• Luis G. ha respondido al debate Ted SeeksQuality en el foro Estrategia hace 7 meses, 4 semanas

    Nuevo artículo a propósito de KHC, hablando acerca de cómo se puede evitar entrar en empresas que luego den problemas:


    Could We Have Seen It Coming?
    <time>Feb. 24, 2019 10:33 PM ET</time>
    17 comments |About: The Kraft Heinz Company (KHC)


    The KHC dividend cut caught a lot of people by surprise.

    Did the business take an unpredictable turn for the worse, or could we have seen this coming?

    What might we look for to avoid owning mistakes like this in the future?

    I have never considered Kraft (KHC) as «investable» by my standards, as the Baa3 credit rating falls well short of my nominal minimum. I am not a fan of serial acquisitions, as they make it very difficult to get a handle on the financials, and I like to see a solid ten-year history for a company before investing. But what if I had looked? What would I have seen? What were the shareholders of KHC looking at — and perhaps ignoring — when they looked at the financial statements? Let me pull up Morningstar (through my library’s subscription) and see what it shows…

    Income Statement

    My assessment of a company’s financial situation typically begins with the Income Statement, as that helps to put the rest into context. Revenue is critical. Is a company growing or shrinking? Have there been any major acquisitions? In the case of KHC, it shows just an eight-year history. The first six of these show essentially flat revenue. That jumps to a new level in 2016, which again continues flat through to the present. It is simple enough to deduce that there must have been a major acquisition closed in 2015 — and in fact that is when the Kraft/Heinz merger closed. (It isn’t clear to me why the reported 2015 numbers appear similar to the 2014 numbers. Perhaps the reporting was not merged until the following year, so 2015 shows only Kraft?)

    A quick hop over to the Key Ratios page shows that operating margins jumped with the merger, from a prior level in the teens to the low 20s. I can see why that would be encouraging for investors, though a not-quite-three-year history is a bit short for my tastes. Given the magnitude of the transformation, anything prior to 2016 is likely not relevant to the new business.

    Moreover, there is no evidence of top-line growth from 2016 to the TTM. Nor has Operating Income improved over that span, going from $6.1B to $6.8B to $6.0B. Net income was impacted by a tax-reform adjustment of $6.7B in the fourth quarter of 2017, which also gets included in the TTM column, but once you back that out there is no meaningful growth in Net Income either. Nor does EBITDA (which is not impacted by the corporate tax reform) show any improvement, going from $7.5B to $7.8B to $6.7B.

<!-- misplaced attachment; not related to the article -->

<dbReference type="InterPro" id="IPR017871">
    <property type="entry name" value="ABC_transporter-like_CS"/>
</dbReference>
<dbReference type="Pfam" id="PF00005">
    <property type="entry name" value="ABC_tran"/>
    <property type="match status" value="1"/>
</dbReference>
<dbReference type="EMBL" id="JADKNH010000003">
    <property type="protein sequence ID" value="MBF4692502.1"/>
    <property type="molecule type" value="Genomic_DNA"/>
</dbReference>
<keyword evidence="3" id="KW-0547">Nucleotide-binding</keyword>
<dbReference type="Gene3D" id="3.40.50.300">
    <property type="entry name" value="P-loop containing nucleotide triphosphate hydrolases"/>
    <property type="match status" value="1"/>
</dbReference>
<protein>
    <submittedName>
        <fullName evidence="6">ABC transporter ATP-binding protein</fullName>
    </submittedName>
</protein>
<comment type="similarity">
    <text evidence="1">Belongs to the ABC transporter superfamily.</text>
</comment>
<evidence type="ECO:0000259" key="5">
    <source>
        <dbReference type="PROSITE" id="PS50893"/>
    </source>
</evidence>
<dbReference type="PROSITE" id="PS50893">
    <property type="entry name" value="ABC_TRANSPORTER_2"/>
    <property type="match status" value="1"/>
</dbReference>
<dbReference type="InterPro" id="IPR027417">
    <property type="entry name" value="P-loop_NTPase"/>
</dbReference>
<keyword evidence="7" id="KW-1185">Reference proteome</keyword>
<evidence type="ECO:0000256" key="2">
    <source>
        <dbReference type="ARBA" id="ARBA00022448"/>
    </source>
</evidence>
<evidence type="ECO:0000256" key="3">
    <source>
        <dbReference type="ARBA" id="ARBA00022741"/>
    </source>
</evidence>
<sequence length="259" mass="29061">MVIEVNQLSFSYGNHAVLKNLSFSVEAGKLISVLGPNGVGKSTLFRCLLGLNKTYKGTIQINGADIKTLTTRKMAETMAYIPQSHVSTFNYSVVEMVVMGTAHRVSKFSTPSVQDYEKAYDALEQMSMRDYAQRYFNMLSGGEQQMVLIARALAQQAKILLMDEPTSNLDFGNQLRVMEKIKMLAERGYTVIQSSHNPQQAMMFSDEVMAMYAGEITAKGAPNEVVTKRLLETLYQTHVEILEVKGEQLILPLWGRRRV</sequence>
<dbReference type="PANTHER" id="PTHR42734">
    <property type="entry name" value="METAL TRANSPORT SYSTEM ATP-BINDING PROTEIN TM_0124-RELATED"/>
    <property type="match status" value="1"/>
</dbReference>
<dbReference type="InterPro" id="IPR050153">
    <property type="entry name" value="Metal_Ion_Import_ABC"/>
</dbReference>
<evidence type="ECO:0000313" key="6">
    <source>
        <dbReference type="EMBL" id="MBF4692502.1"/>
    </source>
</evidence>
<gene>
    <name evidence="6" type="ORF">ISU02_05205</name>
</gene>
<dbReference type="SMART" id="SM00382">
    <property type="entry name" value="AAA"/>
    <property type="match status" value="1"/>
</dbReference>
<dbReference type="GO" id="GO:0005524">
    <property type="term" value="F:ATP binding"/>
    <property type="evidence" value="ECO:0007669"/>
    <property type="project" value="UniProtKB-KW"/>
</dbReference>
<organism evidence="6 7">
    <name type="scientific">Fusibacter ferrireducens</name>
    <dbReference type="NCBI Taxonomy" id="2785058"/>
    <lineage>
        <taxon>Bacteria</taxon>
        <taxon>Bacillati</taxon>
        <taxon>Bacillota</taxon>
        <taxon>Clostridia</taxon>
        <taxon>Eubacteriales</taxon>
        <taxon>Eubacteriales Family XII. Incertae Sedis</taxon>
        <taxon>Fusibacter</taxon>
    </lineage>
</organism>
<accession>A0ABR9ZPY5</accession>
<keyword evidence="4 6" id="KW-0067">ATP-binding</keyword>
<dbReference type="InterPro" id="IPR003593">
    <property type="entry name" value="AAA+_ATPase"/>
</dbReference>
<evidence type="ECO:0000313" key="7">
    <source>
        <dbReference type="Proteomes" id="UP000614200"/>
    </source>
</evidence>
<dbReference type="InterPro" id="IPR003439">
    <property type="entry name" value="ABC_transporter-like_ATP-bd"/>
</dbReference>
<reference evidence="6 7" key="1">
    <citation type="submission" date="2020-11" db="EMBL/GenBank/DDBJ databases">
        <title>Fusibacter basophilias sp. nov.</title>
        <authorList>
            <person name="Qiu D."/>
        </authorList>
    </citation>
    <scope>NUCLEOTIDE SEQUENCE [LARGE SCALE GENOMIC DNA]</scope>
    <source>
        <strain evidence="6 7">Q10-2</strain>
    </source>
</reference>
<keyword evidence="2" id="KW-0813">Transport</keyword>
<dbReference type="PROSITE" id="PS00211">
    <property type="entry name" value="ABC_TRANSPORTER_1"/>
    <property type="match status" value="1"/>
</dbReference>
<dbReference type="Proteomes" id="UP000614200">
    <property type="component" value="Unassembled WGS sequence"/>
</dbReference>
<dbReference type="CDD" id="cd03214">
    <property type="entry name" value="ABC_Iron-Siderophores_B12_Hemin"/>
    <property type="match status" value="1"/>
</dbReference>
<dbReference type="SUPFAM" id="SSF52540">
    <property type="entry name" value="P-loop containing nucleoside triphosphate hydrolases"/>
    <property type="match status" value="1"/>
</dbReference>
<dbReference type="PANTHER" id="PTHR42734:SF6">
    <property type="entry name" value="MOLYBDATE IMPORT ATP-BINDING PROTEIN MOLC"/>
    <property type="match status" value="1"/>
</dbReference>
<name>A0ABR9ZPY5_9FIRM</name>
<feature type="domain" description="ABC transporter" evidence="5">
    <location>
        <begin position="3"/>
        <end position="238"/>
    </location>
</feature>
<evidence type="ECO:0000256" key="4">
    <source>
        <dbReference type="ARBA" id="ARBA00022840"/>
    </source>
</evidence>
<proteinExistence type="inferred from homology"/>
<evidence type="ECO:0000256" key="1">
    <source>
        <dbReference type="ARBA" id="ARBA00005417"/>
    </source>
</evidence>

It is hard to reach any kind of sensible conclusion from just a three year history! When looking at a number is it a one-time blip in the trend? Or is a slight dip a harbinger of things to come? You can hash and rehash these same three columns forever and still not be able to forecast the future with any kind of confidence. In its present form, KHC is simply too young to have a proven track record. The lack of top-line growth is mildly concerning, but not unusual in this sector over this period of time.

    It is tricky to estimate the payout ratio. Morningstar calculates one, but it appears to be in error (I cannot figure out how they reached the number they did). If I back out the impact on earnings for tax reform, I estimate perhaps $2.75 per share, which suggests a «stretched» payout ratio of over 90%, but not immediately concerning — if the earnings grow from there.

    Conclusions from the Income Statement: Limited/no growth, possibly slow revenue declines, and earnings that are barely enough to cover the dividend. I would not see it as an attractive investment based on these qualities, but the numbers do not signal imminent disaster.

    Balance Sheet

    I prefer to look at the Quarterly Balance Sheet report, and mostly focus on debt trends. Looking at the ten-quarter history, I see that debt declined slightly from $30B in 06-2016 to $28B in 12-2017, but then increased to $31B last quarter. Always concerning to see the debt tick up for a heavily indebted company, but it wasn’t a huge bump or an extended trend. Sometimes liabilities shift from one line to another, and the Total Liabilities line has shown a steady decrease from $64B to $54B over ten quarters.

    The debt ratio is potentially an issue. First, the LT debt of $31B is only 2/3 of the total liabilities. There is a huge «deferred taxes liability» as well. But forget that. I’m never sure what to make of deferred taxes anyways. The TTM EBITDA (which is not affected by the tax change) shows as $6.7B, for a debt ratio of just under 4.5x. Anything over 4 is scary-high, and I would need a high degree of confidence in the direction of the company to invest at these levels. It is concerning that the company seems willing to carry debt at this level without paying it down more aggressively.

    Conclusions from the Balance Sheet: Heavily leveraged, but that merely confirms and reinforces the BBB- credit rating. It isn’t really anything that I needed to sleuth the financial statements to figure out.

    Cash Flow Statement

    For many businesses, my look at the cash flow statement is pretty perfunctory. I want to make sure that Operating Cash Flow is sufficient to meet all the basic demands on it — Capital Expenses, Dividends, and Share Buybacks. A single-year shortfall is not a problem, but it is concerning if the OCF regularly falls short.

    Morningstar calculates $5.2B of operating cash flow in 2016, $0.5B in 2017, and $1.4B over the TTM. Since the last two overlap, it is also important to look at the quarterly breakdown — however the 4Q17 does not stand out.

    It is not at all clear to me how a company that is reporting $6B/year in operating income can somehow show just ~$7B over THREE years in cash from operations. I guess there has been a large build in Accounts Receivable and Inventory, as well as other changes in «working capital»? I might have picked that off the Balance Sheet, if I looked closely, but did not notice it until I looked at the reported cash flow!